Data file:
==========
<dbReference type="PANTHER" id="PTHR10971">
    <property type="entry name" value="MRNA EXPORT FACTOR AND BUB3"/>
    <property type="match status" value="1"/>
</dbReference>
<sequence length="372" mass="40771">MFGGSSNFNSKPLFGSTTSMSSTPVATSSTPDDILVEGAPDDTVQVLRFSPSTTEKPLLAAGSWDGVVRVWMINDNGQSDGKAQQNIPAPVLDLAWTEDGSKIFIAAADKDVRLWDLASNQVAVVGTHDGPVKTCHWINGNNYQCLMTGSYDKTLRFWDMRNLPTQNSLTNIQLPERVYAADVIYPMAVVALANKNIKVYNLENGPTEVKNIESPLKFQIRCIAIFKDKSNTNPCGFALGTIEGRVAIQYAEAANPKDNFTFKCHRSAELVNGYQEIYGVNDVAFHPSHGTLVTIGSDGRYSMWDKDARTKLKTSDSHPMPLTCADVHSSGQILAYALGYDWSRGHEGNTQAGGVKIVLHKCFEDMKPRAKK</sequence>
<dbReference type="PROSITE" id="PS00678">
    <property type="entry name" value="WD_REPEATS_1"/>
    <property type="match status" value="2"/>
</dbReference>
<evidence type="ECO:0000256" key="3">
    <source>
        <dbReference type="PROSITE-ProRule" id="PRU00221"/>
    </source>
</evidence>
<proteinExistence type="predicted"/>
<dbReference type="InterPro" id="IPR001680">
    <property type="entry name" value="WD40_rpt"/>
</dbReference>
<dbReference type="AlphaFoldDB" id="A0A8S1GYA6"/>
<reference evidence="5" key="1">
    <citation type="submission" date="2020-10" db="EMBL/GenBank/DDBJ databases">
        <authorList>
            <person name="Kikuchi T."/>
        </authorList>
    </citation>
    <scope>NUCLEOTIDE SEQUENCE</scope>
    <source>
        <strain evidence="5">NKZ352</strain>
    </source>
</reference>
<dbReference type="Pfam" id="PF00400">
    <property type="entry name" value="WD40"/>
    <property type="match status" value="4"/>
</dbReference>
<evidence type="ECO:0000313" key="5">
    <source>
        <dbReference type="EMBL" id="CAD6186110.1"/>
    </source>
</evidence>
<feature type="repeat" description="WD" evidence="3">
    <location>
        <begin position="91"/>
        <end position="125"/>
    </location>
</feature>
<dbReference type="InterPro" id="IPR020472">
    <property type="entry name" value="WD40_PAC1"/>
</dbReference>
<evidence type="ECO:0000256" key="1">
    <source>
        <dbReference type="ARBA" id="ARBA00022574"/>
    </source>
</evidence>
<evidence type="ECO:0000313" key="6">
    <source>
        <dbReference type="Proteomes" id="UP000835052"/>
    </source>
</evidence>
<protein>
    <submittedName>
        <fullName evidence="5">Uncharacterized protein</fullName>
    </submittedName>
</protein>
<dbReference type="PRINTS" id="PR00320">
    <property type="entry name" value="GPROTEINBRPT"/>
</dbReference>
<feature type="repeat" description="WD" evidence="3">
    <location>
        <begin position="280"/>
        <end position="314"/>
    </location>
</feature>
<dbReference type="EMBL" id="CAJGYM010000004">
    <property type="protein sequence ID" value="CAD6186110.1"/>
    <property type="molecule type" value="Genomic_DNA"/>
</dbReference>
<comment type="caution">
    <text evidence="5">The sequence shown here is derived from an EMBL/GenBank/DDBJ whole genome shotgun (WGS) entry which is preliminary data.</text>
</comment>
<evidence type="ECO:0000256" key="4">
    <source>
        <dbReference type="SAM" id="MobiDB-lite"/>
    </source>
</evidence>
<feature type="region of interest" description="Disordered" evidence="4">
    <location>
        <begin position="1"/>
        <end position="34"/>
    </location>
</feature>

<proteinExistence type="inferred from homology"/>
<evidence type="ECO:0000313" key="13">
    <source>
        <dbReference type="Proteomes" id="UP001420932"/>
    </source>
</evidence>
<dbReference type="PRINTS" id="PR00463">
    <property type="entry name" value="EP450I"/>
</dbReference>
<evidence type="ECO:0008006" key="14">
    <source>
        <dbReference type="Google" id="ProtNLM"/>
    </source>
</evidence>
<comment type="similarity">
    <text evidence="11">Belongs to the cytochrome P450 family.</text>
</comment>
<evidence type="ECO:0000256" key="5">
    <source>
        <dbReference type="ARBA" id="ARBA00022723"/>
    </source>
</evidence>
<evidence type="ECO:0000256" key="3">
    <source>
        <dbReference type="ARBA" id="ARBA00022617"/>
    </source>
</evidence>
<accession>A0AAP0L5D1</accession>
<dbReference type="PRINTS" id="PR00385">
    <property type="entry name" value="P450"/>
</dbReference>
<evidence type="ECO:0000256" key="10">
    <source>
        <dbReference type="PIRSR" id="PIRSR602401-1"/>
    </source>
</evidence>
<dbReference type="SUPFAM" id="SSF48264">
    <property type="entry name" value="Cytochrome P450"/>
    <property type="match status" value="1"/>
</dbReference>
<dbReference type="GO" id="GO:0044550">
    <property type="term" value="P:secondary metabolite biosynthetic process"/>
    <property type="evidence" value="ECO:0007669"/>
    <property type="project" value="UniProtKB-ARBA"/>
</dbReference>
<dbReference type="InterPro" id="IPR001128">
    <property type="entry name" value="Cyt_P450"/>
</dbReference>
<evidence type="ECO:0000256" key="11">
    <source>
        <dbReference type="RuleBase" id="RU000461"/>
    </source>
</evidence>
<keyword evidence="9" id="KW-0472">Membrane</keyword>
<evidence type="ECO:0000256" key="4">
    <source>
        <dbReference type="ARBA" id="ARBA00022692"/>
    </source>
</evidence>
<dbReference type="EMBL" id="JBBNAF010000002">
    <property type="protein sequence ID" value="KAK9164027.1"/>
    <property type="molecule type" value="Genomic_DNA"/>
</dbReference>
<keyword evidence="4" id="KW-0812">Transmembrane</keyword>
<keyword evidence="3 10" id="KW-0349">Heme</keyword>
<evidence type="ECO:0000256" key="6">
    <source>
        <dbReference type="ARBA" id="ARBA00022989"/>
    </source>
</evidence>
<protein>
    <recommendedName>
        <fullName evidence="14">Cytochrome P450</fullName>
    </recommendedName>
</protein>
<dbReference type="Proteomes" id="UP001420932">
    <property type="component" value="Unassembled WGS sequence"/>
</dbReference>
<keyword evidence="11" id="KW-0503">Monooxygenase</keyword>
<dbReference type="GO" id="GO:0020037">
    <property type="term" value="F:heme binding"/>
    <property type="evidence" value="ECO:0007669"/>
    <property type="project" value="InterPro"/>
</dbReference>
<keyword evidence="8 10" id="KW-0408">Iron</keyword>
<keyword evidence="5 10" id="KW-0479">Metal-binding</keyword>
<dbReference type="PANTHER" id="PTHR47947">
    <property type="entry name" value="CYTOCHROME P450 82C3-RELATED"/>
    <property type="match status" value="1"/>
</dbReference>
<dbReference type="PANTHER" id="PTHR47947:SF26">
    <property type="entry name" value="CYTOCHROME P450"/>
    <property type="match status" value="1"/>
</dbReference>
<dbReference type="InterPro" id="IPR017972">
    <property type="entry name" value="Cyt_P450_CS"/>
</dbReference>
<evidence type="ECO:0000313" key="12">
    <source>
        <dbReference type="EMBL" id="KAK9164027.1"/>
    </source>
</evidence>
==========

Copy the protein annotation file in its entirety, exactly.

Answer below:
<dbReference type="PANTHER" id="PTHR10971">
    <property type="entry name" value="MRNA EXPORT FACTOR AND BUB3"/>
    <property type="match status" value="1"/>
</dbReference>
<sequence length="372" mass="40771">MFGGSSNFNSKPLFGSTTSMSSTPVATSSTPDDILVEGAPDDTVQVLRFSPSTTEKPLLAAGSWDGVVRVWMINDNGQSDGKAQQNIPAPVLDLAWTEDGSKIFIAAADKDVRLWDLASNQVAVVGTHDGPVKTCHWINGNNYQCLMTGSYDKTLRFWDMRNLPTQNSLTNIQLPERVYAADVIYPMAVVALANKNIKVYNLENGPTEVKNIESPLKFQIRCIAIFKDKSNTNPCGFALGTIEGRVAIQYAEAANPKDNFTFKCHRSAELVNGYQEIYGVNDVAFHPSHGTLVTIGSDGRYSMWDKDARTKLKTSDSHPMPLTCADVHSSGQILAYALGYDWSRGHEGNTQAGGVKIVLHKCFEDMKPRAKK</sequence>
<dbReference type="PROSITE" id="PS00678">
    <property type="entry name" value="WD_REPEATS_1"/>
    <property type="match status" value="2"/>
</dbReference>
<evidence type="ECO:0000256" key="3">
    <source>
        <dbReference type="PROSITE-ProRule" id="PRU00221"/>
    </source>
</evidence>
<proteinExistence type="predicted"/>
<dbReference type="InterPro" id="IPR001680">
    <property type="entry name" value="WD40_rpt"/>
</dbReference>
<dbReference type="AlphaFoldDB" id="A0A8S1GYA6"/>
<reference evidence="5" key="1">
    <citation type="submission" date="2020-10" db="EMBL/GenBank/DDBJ databases">
        <authorList>
            <person name="Kikuchi T."/>
        </authorList>
    </citation>
    <scope>NUCLEOTIDE SEQUENCE</scope>
    <source>
        <strain evidence="5">NKZ352</strain>
    </source>
</reference>
<dbReference type="Pfam" id="PF00400">
    <property type="entry name" value="WD40"/>
    <property type="match status" value="4"/>
</dbReference>
<evidence type="ECO:0000313" key="5">
    <source>
        <dbReference type="EMBL" id="CAD6186110.1"/>
    </source>
</evidence>
<feature type="repeat" description="WD" evidence="3">
    <location>
        <begin position="91"/>
        <end position="125"/>
    </location>
</feature>
<dbReference type="InterPro" id="IPR020472">
    <property type="entry name" value="WD40_PAC1"/>
</dbReference>
<evidence type="ECO:0000256" key="1">
    <source>
        <dbReference type="ARBA" id="ARBA00022574"/>
    </source>
</evidence>
<evidence type="ECO:0000313" key="6">
    <source>
        <dbReference type="Proteomes" id="UP000835052"/>
    </source>
</evidence>
<protein>
    <submittedName>
        <fullName evidence="5">Uncharacterized protein</fullName>
    </submittedName>
</protein>
<dbReference type="PRINTS" id="PR00320">
    <property type="entry name" value="GPROTEINBRPT"/>
</dbReference>
<feature type="repeat" description="WD" evidence="3">
    <location>
        <begin position="280"/>
        <end position="314"/>
    </location>
</feature>
<dbReference type="EMBL" id="CAJGYM010000004">
    <property type="protein sequence ID" value="CAD6186110.1"/>
    <property type="molecule type" value="Genomic_DNA"/>
</dbReference>
<comment type="caution">
    <text evidence="5">The sequence shown here is derived from an EMBL/GenBank/DDBJ whole genome shotgun (WGS) entry which is preliminary data.</text>
</comment>
<evidence type="ECO:0000256" key="4">
    <source>
        <dbReference type="SAM" id="MobiDB-lite"/>
    </source>
</evidence>
<feature type="region of interest" description="Disordered" evidence="4">
    <location>
        <begin position="1"/>
        <end position="34"/>
    </location>
</feature>

<proteinExistence type="inferred from homology"/>
<evidence type="ECO:0000313" key="13">
    <source>
        <dbReference type="Proteomes" id="UP001420932"/>
    </source>
</evidence>
<dbReference type="PRINTS" id="PR00463">
    <property type="entry name" value="EP450I"/>
</dbReference>
<evidence type="ECO:0008006" key="14">
    <source>
        <dbReference type="Google" id="ProtNLM"/>
    </source>
</evidence>
<comment type="similarity">
    <text evidence="11">Belongs to the cytochrome P450 family.</text>
</comment>
<evidence type="ECO:0000256" key="5">
    <source>
        <dbReference type="ARBA" id="ARBA00022723"/>
    </source>
</evidence>
<evidence type="ECO:0000256" key="3">
    <source>
        <dbReference type="ARBA" id="ARBA00022617"/>
    </source>
</evidence>
<accession>A0AAP0L5D1</accession>
<dbReference type="PRINTS" id="PR00385">
    <property type="entry name" value="P450"/>
</dbReference>
<evidence type="ECO:0000256" key="10">
    <source>
        <dbReference type="PIRSR" id="PIRSR602401-1"/>
    </source>
</evidence>
<dbReference type="SUPFAM" id="SSF48264">
    <property type="entry name" value="Cytochrome P450"/>
    <property type="match status" value="1"/>
</dbReference>
<dbReference type="GO" id="GO:0044550">
    <property type="term" value="P:secondary metabolite biosynthetic process"/>
    <property type="evidence" value="ECO:0007669"/>
    <property type="project" value="UniProtKB-ARBA"/>
</dbReference>
<dbReference type="InterPro" id="IPR001128">
    <property type="entry name" value="Cyt_P450"/>
</dbReference>
<evidence type="ECO:0000256" key="11">
    <source>
        <dbReference type="RuleBase" id="RU000461"/>
    </source>
</evidence>
<keyword evidence="9" id="KW-0472">Membrane</keyword>
<evidence type="ECO:0000256" key="4">
    <source>
        <dbReference type="ARBA" id="ARBA00022692"/>
    </source>
</evidence>
<dbReference type="EMBL" id="JBBNAF010000002">
    <property type="protein sequence ID" value="KAK9164027.1"/>
    <property type="molecule type" value="Genomic_DNA"/>
</dbReference>
<keyword evidence="4" id="KW-0812">Transmembrane</keyword>
<keyword evidence="3 10" id="KW-0349">Heme</keyword>
<evidence type="ECO:0000256" key="6">
    <source>
        <dbReference type="ARBA" id="ARBA00022989"/>
    </source>
</evidence>
<protein>
    <recommendedName>
        <fullName evidence="14">Cytochrome P450</fullName>
    </recommendedName>
</protein>
<dbReference type="Proteomes" id="UP001420932">
    <property type="component" value="Unassembled WGS sequence"/>
</dbReference>
<keyword evidence="11" id="KW-0503">Monooxygenase</keyword>
<dbReference type="GO" id="GO:0020037">
    <property type="term" value="F:heme binding"/>
    <property type="evidence" value="ECO:0007669"/>
    <property type="project" value="InterPro"/>
</dbReference>
<keyword evidence="8 10" id="KW-0408">Iron</keyword>
<keyword evidence="5 10" id="KW-0479">Metal-binding</keyword>
<dbReference type="PANTHER" id="PTHR47947">
    <property type="entry name" value="CYTOCHROME P450 82C3-RELATED"/>
    <property type="match status" value="1"/>
</dbReference>
<dbReference type="PANTHER" id="PTHR47947:SF26">
    <property type="entry name" value="CYTOCHROME P450"/>
    <property type="match status" value="1"/>
</dbReference>
<dbReference type="InterPro" id="IPR017972">
    <property type="entry name" value="Cyt_P450_CS"/>
</dbReference>
<evidence type="ECO:0000313" key="12">
    <source>
        <dbReference type="EMBL" id="KAK9164027.1"/>
    </source>
</evidence>